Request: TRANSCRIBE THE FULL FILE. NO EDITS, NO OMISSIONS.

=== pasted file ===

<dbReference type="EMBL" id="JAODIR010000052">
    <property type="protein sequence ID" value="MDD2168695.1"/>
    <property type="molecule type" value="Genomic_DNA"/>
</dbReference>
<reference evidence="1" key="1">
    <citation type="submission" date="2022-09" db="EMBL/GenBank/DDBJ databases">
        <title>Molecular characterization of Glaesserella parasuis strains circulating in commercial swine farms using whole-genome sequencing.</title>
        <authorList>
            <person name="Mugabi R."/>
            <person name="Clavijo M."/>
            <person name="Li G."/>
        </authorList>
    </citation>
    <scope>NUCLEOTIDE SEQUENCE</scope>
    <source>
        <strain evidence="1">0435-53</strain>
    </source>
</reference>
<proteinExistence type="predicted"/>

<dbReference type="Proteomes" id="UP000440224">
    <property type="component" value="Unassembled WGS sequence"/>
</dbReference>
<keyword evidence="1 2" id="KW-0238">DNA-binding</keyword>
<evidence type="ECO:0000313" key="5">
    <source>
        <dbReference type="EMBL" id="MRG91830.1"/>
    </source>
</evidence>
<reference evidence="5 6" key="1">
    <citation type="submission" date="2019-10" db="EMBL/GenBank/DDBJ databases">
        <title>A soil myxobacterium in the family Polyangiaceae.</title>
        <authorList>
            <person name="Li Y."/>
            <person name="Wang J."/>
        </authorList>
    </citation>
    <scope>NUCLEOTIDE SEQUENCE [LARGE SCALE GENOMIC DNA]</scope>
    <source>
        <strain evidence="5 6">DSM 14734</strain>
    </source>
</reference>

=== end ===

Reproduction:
<dbReference type="EMBL" id="JAODIR010000052">
    <property type="protein sequence ID" value="MDD2168695.1"/>
    <property type="molecule type" value="Genomic_DNA"/>
</dbReference>
<reference evidence="1" key="1">
    <citation type="submission" date="2022-09" db="EMBL/GenBank/DDBJ databases">
        <title>Molecular characterization of Glaesserella parasuis strains circulating in commercial swine farms using whole-genome sequencing.</title>
        <authorList>
            <person name="Mugabi R."/>
            <person name="Clavijo M."/>
            <person name="Li G."/>
        </authorList>
    </citation>
    <scope>NUCLEOTIDE SEQUENCE</scope>
    <source>
        <strain evidence="1">0435-53</strain>
    </source>
</reference>
<proteinExistence type="predicted"/>

<dbReference type="Proteomes" id="UP000440224">
    <property type="component" value="Unassembled WGS sequence"/>
</dbReference>
<keyword evidence="1 2" id="KW-0238">DNA-binding</keyword>
<evidence type="ECO:0000313" key="5">
    <source>
        <dbReference type="EMBL" id="MRG91830.1"/>
    </source>
</evidence>
<reference evidence="5 6" key="1">
    <citation type="submission" date="2019-10" db="EMBL/GenBank/DDBJ databases">
        <title>A soil myxobacterium in the family Polyangiaceae.</title>
        <authorList>
            <person name="Li Y."/>
            <person name="Wang J."/>
        </authorList>
    </citation>
    <scope>NUCLEOTIDE SEQUENCE [LARGE SCALE GENOMIC DNA]</scope>
    <source>
        <strain evidence="5 6">DSM 14734</strain>
    </source>
</reference>